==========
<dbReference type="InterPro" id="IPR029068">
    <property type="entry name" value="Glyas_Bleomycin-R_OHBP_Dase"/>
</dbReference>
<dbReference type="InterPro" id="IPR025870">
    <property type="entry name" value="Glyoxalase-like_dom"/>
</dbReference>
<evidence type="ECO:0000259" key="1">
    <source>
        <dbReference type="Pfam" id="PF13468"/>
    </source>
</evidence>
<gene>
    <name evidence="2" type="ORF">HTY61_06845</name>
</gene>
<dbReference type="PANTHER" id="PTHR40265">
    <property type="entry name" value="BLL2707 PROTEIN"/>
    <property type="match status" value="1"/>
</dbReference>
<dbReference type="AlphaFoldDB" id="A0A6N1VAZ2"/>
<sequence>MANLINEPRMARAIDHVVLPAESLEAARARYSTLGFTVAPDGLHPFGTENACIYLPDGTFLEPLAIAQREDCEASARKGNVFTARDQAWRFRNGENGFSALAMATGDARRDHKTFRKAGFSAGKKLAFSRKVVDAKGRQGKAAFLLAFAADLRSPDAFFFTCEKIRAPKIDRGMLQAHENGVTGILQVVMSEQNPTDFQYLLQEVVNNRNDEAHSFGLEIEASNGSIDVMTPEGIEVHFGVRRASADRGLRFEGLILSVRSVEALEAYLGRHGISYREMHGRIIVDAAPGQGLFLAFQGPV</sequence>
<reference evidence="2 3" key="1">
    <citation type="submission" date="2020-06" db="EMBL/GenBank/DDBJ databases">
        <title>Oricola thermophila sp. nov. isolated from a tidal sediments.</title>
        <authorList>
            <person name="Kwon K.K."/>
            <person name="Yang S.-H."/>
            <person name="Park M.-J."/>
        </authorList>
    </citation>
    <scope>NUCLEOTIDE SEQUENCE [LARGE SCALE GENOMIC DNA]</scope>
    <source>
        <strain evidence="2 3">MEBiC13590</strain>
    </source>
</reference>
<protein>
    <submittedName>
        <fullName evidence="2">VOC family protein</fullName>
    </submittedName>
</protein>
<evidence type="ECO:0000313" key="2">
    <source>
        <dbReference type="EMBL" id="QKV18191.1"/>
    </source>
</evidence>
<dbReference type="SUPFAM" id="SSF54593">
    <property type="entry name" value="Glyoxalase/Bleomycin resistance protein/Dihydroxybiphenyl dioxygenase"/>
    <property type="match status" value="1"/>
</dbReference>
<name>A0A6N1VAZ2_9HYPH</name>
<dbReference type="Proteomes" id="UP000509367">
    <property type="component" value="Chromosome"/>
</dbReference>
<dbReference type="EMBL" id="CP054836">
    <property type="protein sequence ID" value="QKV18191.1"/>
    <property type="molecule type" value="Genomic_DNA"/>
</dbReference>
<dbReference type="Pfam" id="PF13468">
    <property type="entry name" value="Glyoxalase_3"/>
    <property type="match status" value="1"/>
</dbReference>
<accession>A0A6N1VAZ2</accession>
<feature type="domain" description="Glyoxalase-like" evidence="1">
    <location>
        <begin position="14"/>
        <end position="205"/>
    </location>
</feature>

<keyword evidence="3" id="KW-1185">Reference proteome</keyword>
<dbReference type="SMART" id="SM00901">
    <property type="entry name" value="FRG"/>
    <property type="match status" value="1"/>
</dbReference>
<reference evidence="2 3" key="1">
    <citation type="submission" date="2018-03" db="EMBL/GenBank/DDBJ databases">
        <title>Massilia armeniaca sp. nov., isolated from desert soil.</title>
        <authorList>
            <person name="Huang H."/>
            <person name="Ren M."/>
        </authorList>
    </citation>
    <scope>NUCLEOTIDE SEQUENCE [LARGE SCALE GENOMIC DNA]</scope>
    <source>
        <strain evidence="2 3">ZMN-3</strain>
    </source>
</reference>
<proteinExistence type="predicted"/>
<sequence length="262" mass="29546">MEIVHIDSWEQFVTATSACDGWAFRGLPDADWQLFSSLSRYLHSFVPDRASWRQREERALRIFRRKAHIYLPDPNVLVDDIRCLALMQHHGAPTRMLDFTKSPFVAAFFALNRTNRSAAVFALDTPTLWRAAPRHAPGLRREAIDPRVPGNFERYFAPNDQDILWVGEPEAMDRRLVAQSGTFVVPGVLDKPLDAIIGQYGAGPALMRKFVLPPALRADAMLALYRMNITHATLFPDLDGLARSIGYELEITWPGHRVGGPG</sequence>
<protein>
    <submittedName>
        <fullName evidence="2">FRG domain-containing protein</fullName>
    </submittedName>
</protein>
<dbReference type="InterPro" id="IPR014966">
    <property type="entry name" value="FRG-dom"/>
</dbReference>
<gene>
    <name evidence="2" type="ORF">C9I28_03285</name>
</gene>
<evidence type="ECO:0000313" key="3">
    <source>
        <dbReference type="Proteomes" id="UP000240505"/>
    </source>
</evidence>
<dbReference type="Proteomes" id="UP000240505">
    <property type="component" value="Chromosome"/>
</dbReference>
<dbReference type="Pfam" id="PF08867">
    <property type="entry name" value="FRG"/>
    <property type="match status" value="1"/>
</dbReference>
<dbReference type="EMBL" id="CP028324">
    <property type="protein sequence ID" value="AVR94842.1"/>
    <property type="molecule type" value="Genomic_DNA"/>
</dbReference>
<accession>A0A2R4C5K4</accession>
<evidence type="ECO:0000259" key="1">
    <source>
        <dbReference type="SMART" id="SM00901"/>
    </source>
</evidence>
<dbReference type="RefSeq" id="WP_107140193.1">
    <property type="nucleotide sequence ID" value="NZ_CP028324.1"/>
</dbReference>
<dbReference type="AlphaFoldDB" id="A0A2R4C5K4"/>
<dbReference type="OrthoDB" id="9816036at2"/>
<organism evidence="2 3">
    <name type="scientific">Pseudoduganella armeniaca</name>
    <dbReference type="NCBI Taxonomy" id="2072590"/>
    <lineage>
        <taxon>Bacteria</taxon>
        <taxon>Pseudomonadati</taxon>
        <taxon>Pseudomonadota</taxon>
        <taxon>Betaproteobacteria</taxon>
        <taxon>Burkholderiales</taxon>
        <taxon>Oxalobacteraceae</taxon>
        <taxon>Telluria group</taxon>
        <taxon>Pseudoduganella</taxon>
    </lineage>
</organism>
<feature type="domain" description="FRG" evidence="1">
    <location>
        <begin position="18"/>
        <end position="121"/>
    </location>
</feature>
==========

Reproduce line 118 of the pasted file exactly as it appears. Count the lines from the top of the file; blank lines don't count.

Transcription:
        <dbReference type="SMART" id="SM00901"/>